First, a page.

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Question 1.7 Griffiths Introduction to Quantum Mechanics (2nd Edition)

  1. Sep 12, 2011 #1
    Calculate d<p>/dt Answer: d<p>/dt = <-dV/dx>



    generally speaking (I believe) you need to use scrodinger's equation (both of dphi/dt and dphi*/dt)
    and the expectation value of momentum:

    <p> = -i*h_bar * integral (phi* * dphi/dx) dx.

    I would say that the way I used Cramster was just short of plagiarism because I really don't know what I'm doing with this problem. I don't believe we are supposed to use Hamiltonian to prove this problem because the book won't get to them 'till chapter 2.

    The proof took about 1.5 pages and didn't even seem conclusive at the end. Could someone please just provide a general explanation of how this was solved?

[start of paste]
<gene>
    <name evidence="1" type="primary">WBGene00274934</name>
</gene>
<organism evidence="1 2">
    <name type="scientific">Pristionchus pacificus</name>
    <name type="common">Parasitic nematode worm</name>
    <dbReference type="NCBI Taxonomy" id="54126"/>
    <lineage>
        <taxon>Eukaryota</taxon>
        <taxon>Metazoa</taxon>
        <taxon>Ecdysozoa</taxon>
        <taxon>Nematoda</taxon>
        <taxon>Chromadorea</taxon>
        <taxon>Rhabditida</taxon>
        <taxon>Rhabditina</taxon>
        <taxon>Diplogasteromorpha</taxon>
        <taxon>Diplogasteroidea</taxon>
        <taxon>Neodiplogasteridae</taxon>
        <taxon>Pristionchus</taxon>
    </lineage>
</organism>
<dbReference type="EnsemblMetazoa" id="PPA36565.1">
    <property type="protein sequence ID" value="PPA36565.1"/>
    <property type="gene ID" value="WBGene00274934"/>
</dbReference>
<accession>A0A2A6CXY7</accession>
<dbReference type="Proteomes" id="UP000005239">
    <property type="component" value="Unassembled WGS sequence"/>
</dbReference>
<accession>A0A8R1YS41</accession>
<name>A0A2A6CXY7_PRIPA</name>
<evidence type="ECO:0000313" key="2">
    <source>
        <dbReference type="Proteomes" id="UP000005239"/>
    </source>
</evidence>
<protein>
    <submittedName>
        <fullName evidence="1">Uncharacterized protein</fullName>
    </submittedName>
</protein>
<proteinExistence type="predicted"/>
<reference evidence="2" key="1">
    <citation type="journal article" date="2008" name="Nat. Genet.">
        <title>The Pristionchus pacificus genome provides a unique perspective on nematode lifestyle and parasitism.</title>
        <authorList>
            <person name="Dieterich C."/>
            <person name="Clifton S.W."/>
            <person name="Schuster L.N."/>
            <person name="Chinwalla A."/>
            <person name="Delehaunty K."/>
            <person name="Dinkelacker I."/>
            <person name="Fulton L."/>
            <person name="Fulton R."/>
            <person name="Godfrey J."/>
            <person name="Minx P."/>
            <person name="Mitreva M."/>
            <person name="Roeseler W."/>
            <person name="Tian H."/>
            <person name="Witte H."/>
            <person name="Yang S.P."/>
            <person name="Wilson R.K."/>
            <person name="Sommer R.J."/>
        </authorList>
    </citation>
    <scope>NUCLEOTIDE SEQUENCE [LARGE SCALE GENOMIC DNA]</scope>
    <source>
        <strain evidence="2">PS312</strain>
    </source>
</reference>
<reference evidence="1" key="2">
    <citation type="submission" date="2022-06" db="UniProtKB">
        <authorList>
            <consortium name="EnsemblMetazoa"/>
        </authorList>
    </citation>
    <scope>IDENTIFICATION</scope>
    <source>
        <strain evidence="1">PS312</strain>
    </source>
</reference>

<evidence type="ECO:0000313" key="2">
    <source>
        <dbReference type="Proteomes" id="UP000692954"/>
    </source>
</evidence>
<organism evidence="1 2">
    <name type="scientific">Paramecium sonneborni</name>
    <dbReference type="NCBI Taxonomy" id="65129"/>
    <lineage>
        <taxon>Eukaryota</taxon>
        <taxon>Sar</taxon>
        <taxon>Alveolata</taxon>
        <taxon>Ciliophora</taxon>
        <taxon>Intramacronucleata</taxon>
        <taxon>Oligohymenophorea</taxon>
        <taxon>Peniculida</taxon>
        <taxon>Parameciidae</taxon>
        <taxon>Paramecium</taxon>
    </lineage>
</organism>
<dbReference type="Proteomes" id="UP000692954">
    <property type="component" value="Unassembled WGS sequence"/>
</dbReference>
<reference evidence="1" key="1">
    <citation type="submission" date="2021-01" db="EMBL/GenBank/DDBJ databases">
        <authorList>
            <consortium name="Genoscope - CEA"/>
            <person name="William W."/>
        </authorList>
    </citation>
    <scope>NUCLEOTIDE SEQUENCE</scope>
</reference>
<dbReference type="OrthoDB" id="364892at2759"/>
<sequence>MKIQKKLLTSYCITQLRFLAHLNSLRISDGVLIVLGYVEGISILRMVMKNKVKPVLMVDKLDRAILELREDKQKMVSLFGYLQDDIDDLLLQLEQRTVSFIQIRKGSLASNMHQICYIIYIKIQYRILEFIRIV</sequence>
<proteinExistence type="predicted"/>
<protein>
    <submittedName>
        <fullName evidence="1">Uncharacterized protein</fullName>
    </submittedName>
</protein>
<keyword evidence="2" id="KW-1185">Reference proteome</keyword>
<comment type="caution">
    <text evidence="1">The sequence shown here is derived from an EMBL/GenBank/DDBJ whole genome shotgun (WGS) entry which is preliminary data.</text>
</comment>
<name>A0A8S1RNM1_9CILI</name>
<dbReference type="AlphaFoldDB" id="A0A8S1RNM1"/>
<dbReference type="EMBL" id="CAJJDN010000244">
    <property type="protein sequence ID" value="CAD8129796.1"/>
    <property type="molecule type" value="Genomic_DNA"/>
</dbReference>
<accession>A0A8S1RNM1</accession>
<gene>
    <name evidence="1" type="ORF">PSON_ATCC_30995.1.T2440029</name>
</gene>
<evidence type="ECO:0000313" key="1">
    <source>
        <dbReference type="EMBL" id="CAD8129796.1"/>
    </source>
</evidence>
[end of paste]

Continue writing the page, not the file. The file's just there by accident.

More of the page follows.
I used Cramster already to answer this question (odd number so it's free to view with an account):
    http://www.cramster.com/solution/solution/195547
     
    Last edited by a moderator: Apr 26, 2017
  2. jcsd
  3. Sep 12, 2011 #2
    My quantum mechanics professor assigned this problem last year, it requires some fancy algebra.
    Use the Schroedinger equation to find the expectation value of [itex]frac{dV}{dx}[/itex]. You'll have to get a bit creative and it involves using intergration by parts (if I remember how I did this problem).
    You will also have to find the expectation value of p, then take the time derivative.

    Next time try going to the professor for help before looking up the answer. You'll learn more.
     
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